New phases are the unseen forces of life. In persons, in movements, they are the quietly unfolding moments and soul detritus that build momentum over time, only revealed as a crescent of new being. That's the poetry of a new moon, a solar body that exists, but is invisible to the unaided eye, and only rarely illuminated by an eclipse.
Like rivers and town names, the sun and moon have become constants in the thematic titles of Daniel Bachman's instrumental guitar music. Not to put too fine a point on it, but these places on earth and in outer space tend to signify a shift in Bachman's being — of wanderlust, of desperation, of joy and revelry.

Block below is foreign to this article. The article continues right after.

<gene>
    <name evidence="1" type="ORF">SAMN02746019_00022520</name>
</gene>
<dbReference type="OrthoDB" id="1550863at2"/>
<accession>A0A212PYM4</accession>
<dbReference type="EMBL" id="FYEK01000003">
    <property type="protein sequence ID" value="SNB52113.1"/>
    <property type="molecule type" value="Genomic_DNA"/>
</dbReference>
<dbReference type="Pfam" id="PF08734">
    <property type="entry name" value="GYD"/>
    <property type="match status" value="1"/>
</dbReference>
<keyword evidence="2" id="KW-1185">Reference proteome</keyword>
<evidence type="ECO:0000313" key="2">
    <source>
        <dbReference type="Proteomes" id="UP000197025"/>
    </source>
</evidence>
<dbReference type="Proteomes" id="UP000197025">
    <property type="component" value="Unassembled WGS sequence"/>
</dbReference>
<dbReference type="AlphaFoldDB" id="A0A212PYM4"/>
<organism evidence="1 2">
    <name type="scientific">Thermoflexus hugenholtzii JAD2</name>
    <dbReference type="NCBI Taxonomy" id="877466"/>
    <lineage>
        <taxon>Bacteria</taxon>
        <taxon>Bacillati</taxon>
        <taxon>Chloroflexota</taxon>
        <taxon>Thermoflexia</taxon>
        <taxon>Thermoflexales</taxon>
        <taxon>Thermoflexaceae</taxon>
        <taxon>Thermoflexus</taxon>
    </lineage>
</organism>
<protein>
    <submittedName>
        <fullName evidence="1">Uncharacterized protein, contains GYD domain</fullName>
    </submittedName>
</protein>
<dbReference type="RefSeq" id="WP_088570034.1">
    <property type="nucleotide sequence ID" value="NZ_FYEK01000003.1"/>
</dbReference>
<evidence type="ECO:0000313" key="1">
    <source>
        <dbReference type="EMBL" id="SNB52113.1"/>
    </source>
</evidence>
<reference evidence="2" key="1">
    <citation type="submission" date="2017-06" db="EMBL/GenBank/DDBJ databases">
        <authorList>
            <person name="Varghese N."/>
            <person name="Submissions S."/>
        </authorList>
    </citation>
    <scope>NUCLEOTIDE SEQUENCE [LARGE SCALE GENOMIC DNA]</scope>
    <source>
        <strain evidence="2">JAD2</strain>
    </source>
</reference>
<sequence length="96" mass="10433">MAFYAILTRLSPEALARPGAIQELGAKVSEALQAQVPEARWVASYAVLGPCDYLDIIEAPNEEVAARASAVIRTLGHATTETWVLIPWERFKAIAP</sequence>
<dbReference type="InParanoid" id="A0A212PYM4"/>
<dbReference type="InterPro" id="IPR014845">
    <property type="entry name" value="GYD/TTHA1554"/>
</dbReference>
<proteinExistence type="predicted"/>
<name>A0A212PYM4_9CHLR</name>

"New Moon" closes The Morning Star, Bachman's new record coming in the swamp of summer. If you've had the opportunity to see him perform lately, it's the long and winding composition that's closed many of his live sets.
On record, you can hear a field recording of cicadas and Bachman sigh over an organ drone, his acoustic guitar bending and sliding ever so quietly as not to disturb the fragility of the empty night. As the drone subsides, a melody emerges from finger-picking that responds to the tide of emotion: tentative one moment, fervid the next, felt deeply in the close-mic'd guitar that dips into the red, but never stays there. Two years ago, he might have barreled into a sound with whisky-soaked vigor, but here Bachman keeps to the corners of "New Moon," ushering his next phase.
The Morning Star comes out July 27 via Three Lobed Recordings.